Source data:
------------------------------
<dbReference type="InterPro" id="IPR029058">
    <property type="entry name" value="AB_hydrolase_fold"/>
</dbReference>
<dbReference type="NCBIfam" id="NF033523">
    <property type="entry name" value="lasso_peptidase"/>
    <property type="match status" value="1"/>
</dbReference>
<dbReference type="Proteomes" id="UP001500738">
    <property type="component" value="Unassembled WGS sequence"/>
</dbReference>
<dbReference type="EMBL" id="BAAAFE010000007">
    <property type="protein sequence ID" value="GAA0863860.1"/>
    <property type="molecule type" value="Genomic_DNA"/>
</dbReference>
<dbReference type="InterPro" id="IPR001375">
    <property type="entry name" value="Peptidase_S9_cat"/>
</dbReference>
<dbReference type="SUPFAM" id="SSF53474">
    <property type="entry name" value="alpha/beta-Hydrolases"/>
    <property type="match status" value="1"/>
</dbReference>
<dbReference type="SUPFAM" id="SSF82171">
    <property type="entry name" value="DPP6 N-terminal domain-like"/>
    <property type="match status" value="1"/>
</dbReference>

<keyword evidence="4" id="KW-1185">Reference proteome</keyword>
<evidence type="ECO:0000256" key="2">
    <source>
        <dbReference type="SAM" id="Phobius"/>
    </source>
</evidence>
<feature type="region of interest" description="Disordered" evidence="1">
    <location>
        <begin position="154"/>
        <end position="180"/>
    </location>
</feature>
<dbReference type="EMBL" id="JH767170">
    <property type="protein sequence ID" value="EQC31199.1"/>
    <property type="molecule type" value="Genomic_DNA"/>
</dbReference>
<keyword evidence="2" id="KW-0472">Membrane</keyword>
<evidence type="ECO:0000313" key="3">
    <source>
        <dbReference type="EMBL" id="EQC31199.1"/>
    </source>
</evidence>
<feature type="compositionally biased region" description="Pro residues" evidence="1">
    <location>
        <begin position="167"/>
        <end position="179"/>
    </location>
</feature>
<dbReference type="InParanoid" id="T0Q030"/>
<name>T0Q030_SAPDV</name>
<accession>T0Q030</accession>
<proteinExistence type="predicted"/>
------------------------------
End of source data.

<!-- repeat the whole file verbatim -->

<dbReference type="InterPro" id="IPR029058">
    <property type="entry name" value="AB_hydrolase_fold"/>
</dbReference>
<dbReference type="NCBIfam" id="NF033523">
    <property type="entry name" value="lasso_peptidase"/>
    <property type="match status" value="1"/>
</dbReference>
<dbReference type="Proteomes" id="UP001500738">
    <property type="component" value="Unassembled WGS sequence"/>
</dbReference>
<dbReference type="EMBL" id="BAAAFE010000007">
    <property type="protein sequence ID" value="GAA0863860.1"/>
    <property type="molecule type" value="Genomic_DNA"/>
</dbReference>
<dbReference type="InterPro" id="IPR001375">
    <property type="entry name" value="Peptidase_S9_cat"/>
</dbReference>
<dbReference type="SUPFAM" id="SSF53474">
    <property type="entry name" value="alpha/beta-Hydrolases"/>
    <property type="match status" value="1"/>
</dbReference>
<dbReference type="SUPFAM" id="SSF82171">
    <property type="entry name" value="DPP6 N-terminal domain-like"/>
    <property type="match status" value="1"/>
</dbReference>

<keyword evidence="4" id="KW-1185">Reference proteome</keyword>
<evidence type="ECO:0000256" key="2">
    <source>
        <dbReference type="SAM" id="Phobius"/>
    </source>
</evidence>
<feature type="region of interest" description="Disordered" evidence="1">
    <location>
        <begin position="154"/>
        <end position="180"/>
    </location>
</feature>
<dbReference type="EMBL" id="JH767170">
    <property type="protein sequence ID" value="EQC31199.1"/>
    <property type="molecule type" value="Genomic_DNA"/>
</dbReference>
<keyword evidence="2" id="KW-0472">Membrane</keyword>
<evidence type="ECO:0000313" key="3">
    <source>
        <dbReference type="EMBL" id="EQC31199.1"/>
    </source>
</evidence>
<feature type="compositionally biased region" description="Pro residues" evidence="1">
    <location>
        <begin position="167"/>
        <end position="179"/>
    </location>
</feature>
<dbReference type="InParanoid" id="T0Q030"/>
<name>T0Q030_SAPDV</name>
<accession>T0Q030</accession>
<proteinExistence type="predicted"/>